This, the eighth release of the Toolbox, represents nearly a decade of tinkering and a sub-
stantial level of maturity. This release is largely a maintenance one, tracking changes in
Matlab/Simulink and the way Matlab now handles help and demos. There is also a change
in licence, the toolbox is now released under LGPL.
The Toolbox provides many functions that are useful in robotics including such things as
kinematics, dynamics, and trajectory generation. The Toolbox is useful for simulation as
well as analyzing results from experiments with real robots.
The Toolbox is based on a very general method of representing the kinematics and dynam-
ics of serial-link manipulators. These parameters are encapsulated in Matlab objects. Robot
objects can be created by the user for any serial-link manipulator and a number of examples
are provided for well know robots such as the Puma 560 and the Stanford arm. The Toolbox
also provides functions for manipulating and converting between datatypes such as vec-
tors, homogeneous transformations and unit-quaternions which are necessary to represent
3-dimensional position and orientation.
The routines are written in a straightforward manner which allows for easy understanding,
perhaps at the expense of computational efficiency. My guide in all of this work has been
the book of Paul, now out of print, but which I grew up with. If you feel strongly about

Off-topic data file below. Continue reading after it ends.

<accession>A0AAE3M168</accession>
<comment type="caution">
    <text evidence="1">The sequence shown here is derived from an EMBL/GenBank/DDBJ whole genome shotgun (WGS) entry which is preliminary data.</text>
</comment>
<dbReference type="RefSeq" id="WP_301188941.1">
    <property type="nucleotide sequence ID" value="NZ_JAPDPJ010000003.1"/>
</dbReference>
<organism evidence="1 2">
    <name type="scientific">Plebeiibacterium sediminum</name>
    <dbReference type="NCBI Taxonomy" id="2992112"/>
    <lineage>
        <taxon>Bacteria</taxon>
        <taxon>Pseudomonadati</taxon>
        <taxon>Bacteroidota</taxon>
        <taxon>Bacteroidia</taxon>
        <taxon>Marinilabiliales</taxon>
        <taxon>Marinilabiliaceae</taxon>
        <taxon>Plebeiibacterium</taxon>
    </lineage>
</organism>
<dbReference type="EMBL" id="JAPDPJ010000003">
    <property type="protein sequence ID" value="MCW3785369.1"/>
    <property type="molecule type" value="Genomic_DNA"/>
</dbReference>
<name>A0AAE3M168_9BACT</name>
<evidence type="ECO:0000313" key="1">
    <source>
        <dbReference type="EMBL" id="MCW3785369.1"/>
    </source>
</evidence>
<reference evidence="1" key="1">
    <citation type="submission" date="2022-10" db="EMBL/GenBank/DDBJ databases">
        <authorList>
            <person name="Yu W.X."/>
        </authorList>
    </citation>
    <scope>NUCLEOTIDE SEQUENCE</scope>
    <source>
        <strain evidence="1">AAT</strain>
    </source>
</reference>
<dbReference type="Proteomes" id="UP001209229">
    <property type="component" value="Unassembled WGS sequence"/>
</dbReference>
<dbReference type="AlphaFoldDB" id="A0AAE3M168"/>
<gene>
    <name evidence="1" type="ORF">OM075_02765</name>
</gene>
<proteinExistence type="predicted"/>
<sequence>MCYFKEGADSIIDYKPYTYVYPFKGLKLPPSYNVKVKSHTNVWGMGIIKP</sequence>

computational efficiency then you can always rewrite the function to be more efficient,
compile the M-file using the Matlab compiler, or create a MEX version.
This release is primarily fixing issues caused by changes in Matlab and Simulink R2008a.
· Simulink blockset and demos 16 all work with R2008a
· Some additional robot models were contributed by Wynand Swart of Mega Robots
CC: Fanuc AM120iB/10L, Motoman HP and S4 ABB 2.8.
· The toolbox is now released under the LGPL licence.
· Some functions have disappeared:
· Some functions have been redefined, beware:
The toolbox used to use roll/pitch/yaw angles as per the book by Paul in
which the rotations were: roll about Z, pitch about Y and yaw about X. This
is different to the more common robot conventions today, and as used in the
vehicular and aerospace industry in which roll is about X, pitch about Y and yaw
about Z. The functions
r have been changed accordingly.